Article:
I refuse to buy insurance for my SDB. YMMV of course, and insurance might make more sense for dealers than stackers, or people in high crime areas, but in most cases, insurance makes the most sense for insurance companies.


    If anyone is interested in seeing the spreadsheet I used to come up with these values, I think I can send it in a PM. It's ugly right now, but I can add column headers and notes to clarify things if need be, but it's really quite simple and you could probably do it on your own. All it does is start with $10,000 for the value of the bullion and increase that by 3% per year. In the first example, it starts with $30 for the cost of the SDB and increases just the cost by 3% per year and combines all payments made. The insurance stays at 1% of the value of the bullion for the entire timeline, and combines all payments made. Then the totals for SDB and insurance are combined and divided by the value of the bullion to calculate the percentage of cost. In the second example, everything is the same except each year the running total of expenses is also increased by 3% to account for inflation on the expense side of things.
    tommyc03 likes this.
  2. Avatar

    Guest User Guest

    to hide this ad.
  3. medoraman

    medoraman Supporter! Supporter

    I believe insurance on bullion in a SDB is less than 1%, but point taken.

    Another way to look at it, though, is not cumulative. Is it worth your peace of mind in one specific year to know if something is stolen it will be replaced? Its like any insurance, the NPV<premium since the insurer has administrative costs and profit. So any insurance long term is a bad "investment".
    Blaubart likes this.
  4. geekpryde

    geekpryde Husband and Father Moderator

    I like the math. But ~$100 per year to insure my collection at home, at the bank, and while being mailed via RM, certainly seems like a deal to me. I will continue to pay HWI.
    Blaubart likes this.
  5. deacon2828

    deacon2828 Active Member

    Money cannot replace my coins.
    Blaubart likes this.
  6. Kirkuleez

    Kirkuleez 80 proof

    I didn't have a SDB for Katrina and I don't now. My coins were stored in a safe in a closet on the bottom floor because I was worried about the weight of the safe on the second floor of a 200 year old house. My house ended up taking 12 feet of water and submerged my coins for nearly a month. Luckily I had some friends at NCS who took care of all of my rarer coins and albums FOR FREE! They didn't slab them again, but they put them either in air-tites or Dansco albums. I'll never forget their kindness when I thought all was lost. Today, I store my coins in the same safe on the top floor of a storage facility that is climate controlled and keep a small group of trading coins at the house in a small watertight safe.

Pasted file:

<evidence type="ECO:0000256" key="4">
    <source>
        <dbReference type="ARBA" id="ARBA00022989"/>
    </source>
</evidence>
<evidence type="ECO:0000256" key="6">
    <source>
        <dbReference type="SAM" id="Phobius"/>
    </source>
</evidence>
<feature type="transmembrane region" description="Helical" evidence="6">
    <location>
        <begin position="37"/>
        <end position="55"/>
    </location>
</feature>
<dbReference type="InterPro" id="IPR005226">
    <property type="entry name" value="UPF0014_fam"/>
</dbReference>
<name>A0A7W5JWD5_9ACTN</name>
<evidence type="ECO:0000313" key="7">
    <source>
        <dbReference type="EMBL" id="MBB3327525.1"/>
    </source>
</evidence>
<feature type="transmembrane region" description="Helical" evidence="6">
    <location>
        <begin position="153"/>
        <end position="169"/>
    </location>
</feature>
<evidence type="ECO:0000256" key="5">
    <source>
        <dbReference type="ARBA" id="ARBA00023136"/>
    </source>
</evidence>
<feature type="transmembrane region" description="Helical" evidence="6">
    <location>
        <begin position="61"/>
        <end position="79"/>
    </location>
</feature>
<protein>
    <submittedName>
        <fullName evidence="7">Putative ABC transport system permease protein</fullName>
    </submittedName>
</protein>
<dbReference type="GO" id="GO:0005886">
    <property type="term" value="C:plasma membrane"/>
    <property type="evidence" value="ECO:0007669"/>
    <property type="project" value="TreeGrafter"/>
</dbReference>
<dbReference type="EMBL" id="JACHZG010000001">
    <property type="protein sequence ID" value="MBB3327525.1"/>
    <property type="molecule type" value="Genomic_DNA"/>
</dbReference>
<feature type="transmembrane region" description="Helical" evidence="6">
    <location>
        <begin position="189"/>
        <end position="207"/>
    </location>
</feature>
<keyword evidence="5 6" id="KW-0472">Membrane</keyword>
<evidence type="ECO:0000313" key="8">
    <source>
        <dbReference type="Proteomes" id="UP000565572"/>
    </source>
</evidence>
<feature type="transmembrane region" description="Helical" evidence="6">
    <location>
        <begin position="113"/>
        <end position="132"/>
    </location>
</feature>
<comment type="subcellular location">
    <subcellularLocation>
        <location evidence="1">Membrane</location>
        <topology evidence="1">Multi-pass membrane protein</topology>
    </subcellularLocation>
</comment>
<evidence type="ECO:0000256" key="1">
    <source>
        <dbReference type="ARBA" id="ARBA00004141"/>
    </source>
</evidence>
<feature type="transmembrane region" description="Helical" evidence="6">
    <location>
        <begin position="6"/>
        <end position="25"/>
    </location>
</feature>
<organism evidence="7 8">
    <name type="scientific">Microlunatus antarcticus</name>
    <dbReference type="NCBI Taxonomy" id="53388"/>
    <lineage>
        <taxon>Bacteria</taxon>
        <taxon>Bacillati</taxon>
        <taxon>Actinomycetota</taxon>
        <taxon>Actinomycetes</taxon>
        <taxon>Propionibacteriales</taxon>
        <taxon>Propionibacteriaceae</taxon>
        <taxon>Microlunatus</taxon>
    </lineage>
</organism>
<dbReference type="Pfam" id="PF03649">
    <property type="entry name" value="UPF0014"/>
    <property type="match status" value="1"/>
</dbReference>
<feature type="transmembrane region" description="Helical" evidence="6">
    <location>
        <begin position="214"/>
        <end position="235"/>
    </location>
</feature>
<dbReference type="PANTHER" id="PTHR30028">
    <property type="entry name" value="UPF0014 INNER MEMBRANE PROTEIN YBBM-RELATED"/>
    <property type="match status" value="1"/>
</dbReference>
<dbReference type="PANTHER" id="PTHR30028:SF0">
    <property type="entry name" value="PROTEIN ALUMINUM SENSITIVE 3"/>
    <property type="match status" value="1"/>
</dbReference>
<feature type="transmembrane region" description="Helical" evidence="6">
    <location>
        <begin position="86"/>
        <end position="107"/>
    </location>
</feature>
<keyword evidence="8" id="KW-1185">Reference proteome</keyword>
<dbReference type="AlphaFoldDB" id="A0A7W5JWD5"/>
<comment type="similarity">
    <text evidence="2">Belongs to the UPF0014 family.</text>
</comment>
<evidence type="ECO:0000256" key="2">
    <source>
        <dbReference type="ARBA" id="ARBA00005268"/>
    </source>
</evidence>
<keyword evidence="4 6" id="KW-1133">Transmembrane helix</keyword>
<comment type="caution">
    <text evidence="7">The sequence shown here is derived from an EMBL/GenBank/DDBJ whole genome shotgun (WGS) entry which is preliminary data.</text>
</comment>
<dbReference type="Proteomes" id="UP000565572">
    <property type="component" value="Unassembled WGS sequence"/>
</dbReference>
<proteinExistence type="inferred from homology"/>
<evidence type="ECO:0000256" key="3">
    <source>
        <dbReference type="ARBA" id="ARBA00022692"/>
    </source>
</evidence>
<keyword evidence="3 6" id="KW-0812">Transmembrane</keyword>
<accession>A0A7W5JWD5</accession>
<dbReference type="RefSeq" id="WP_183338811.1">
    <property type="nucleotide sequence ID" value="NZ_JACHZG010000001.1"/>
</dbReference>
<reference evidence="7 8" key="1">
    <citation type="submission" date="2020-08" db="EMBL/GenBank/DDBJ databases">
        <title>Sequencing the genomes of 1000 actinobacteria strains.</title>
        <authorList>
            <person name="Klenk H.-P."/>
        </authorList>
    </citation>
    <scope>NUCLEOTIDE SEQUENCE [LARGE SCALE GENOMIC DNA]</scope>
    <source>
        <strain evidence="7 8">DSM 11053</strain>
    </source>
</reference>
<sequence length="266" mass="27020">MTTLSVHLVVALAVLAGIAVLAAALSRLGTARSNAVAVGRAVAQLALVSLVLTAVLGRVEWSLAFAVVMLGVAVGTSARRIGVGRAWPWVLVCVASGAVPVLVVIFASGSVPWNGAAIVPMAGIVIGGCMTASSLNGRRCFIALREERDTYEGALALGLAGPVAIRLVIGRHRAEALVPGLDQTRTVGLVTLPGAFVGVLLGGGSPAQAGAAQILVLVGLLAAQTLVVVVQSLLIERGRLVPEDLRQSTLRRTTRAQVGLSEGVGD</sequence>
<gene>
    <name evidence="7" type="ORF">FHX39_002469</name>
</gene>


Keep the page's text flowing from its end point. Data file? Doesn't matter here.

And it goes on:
7. tommyc03

    tommyc03 Senior Member

    Heard some of the roads melted there this year, not to mention the Russians have a nuke aimed at the Caldera. To be honest most of us won't be around if she blows.
    Blaubart likes this.
  8. deacon2828

    deacon2828 Active Member

    Yep !
  9. cpm9ball

    cpm9ball CANNOT RE-MEMBER

    Blaubart has the right idea, but he should take it one step further. Cancel his auto, home, health and life insurance, too! What good is it?

    Blaubart likes this.
  10. Treashunt

    Treashunt The Other Frank

    At 20 years:
    Value of bullion: $17,535

    At 40 years:
    Value of bullion: $31,670

    At 60 years:
    Value of bullion: $57,200

    you hope!
    Blaubart likes this.
  11. Blaubart

    Blaubart Melt Value = 4.50

    Home, health, life, and comprehensive and liability auto insurance are different animals.

    Home and comprehensive are different because they are mandatory if you still owe money on them.

    Liability insurance is different because most people don't have enough money to reimburse someone else if they damage their property.

    I am not completely set against all forms of insurance, especially for things that you cannot afford to lose or be without, like your home. If I lose my bullion, then I have lost an investment that I enjoy having, but I wouldn't be homeless.
  12. Blaubart

    Blaubart Melt Value = 4.50

    Not in today's dollars, but in inflation adjusted dollars assuming 3% annual inflation, at which time a gallon of milk, assuming we're still drinking milk in 60 years, would cost $21.
  13. Blaubart

    Blaubart Melt Value = 4.50

    For some things, yes. But I would not want to stack bullion if I knew that I would spend more than it is worth to protect it for a lifetime, which is how long I plan on keeping it.
Draft saved Draft deleted

Share This Page